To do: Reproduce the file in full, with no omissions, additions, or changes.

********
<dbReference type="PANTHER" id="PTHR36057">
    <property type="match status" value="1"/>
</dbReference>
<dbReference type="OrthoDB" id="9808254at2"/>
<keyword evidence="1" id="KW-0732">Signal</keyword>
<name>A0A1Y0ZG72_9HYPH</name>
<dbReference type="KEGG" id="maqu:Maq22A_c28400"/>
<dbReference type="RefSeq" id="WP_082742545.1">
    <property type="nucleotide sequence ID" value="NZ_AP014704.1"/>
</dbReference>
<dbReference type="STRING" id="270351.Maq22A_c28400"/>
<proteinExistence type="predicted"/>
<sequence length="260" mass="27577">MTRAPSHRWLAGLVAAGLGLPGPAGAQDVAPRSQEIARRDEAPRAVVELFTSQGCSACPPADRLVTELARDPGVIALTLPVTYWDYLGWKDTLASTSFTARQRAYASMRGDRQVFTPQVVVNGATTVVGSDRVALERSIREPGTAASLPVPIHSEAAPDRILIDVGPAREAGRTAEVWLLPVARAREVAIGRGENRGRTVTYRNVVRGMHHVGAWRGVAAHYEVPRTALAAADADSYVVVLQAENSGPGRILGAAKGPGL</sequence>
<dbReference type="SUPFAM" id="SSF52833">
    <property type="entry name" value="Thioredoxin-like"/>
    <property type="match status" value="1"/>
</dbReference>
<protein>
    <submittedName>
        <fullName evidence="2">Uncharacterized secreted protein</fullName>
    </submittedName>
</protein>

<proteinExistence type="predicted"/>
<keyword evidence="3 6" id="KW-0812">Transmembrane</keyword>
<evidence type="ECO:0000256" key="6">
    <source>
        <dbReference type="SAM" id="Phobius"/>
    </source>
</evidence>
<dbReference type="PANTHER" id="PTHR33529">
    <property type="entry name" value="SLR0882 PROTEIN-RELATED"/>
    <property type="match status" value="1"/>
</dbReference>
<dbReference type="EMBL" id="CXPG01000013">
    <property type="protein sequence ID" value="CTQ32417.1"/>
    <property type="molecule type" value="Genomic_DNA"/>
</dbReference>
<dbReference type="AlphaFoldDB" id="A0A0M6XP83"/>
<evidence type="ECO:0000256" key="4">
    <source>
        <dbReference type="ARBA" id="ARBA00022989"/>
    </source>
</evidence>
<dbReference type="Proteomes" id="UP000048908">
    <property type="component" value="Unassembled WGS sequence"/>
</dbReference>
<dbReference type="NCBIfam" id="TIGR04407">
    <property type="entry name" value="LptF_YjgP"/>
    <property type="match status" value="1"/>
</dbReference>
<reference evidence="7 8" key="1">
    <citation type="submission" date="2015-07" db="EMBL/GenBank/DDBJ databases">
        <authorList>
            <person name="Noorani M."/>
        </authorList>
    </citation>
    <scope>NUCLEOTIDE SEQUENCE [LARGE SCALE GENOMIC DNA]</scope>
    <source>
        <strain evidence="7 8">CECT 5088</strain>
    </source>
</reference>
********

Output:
<dbReference type="PANTHER" id="PTHR36057">
    <property type="match status" value="1"/>
</dbReference>
<dbReference type="OrthoDB" id="9808254at2"/>
<keyword evidence="1" id="KW-0732">Signal</keyword>
<name>A0A1Y0ZG72_9HYPH</name>
<dbReference type="KEGG" id="maqu:Maq22A_c28400"/>
<dbReference type="RefSeq" id="WP_082742545.1">
    <property type="nucleotide sequence ID" value="NZ_AP014704.1"/>
</dbReference>
<dbReference type="STRING" id="270351.Maq22A_c28400"/>
<proteinExistence type="predicted"/>
<sequence length="260" mass="27577">MTRAPSHRWLAGLVAAGLGLPGPAGAQDVAPRSQEIARRDEAPRAVVELFTSQGCSACPPADRLVTELARDPGVIALTLPVTYWDYLGWKDTLASTSFTARQRAYASMRGDRQVFTPQVVVNGATTVVGSDRVALERSIREPGTAASLPVPIHSEAAPDRILIDVGPAREAGRTAEVWLLPVARAREVAIGRGENRGRTVTYRNVVRGMHHVGAWRGVAAHYEVPRTALAAADADSYVVVLQAENSGPGRILGAAKGPGL</sequence>
<dbReference type="SUPFAM" id="SSF52833">
    <property type="entry name" value="Thioredoxin-like"/>
    <property type="match status" value="1"/>
</dbReference>
<protein>
    <submittedName>
        <fullName evidence="2">Uncharacterized secreted protein</fullName>
    </submittedName>
</protein>

<proteinExistence type="predicted"/>
<keyword evidence="3 6" id="KW-0812">Transmembrane</keyword>
<evidence type="ECO:0000256" key="6">
    <source>
        <dbReference type="SAM" id="Phobius"/>
    </source>
</evidence>
<dbReference type="PANTHER" id="PTHR33529">
    <property type="entry name" value="SLR0882 PROTEIN-RELATED"/>
    <property type="match status" value="1"/>
</dbReference>
<dbReference type="EMBL" id="CXPG01000013">
    <property type="protein sequence ID" value="CTQ32417.1"/>
    <property type="molecule type" value="Genomic_DNA"/>
</dbReference>
<dbReference type="AlphaFoldDB" id="A0A0M6XP83"/>
<evidence type="ECO:0000256" key="4">
    <source>
        <dbReference type="ARBA" id="ARBA00022989"/>
    </source>
</evidence>
<dbReference type="Proteomes" id="UP000048908">
    <property type="component" value="Unassembled WGS sequence"/>
</dbReference>
<dbReference type="NCBIfam" id="TIGR04407">
    <property type="entry name" value="LptF_YjgP"/>
    <property type="match status" value="1"/>
</dbReference>
<reference evidence="7 8" key="1">
    <citation type="submission" date="2015-07" db="EMBL/GenBank/DDBJ databases">
        <authorList>
            <person name="Noorani M."/>
        </authorList>
    </citation>
    <scope>NUCLEOTIDE SEQUENCE [LARGE SCALE GENOMIC DNA]</scope>
    <source>
        <strain evidence="7 8">CECT 5088</strain>
    </source>
</reference>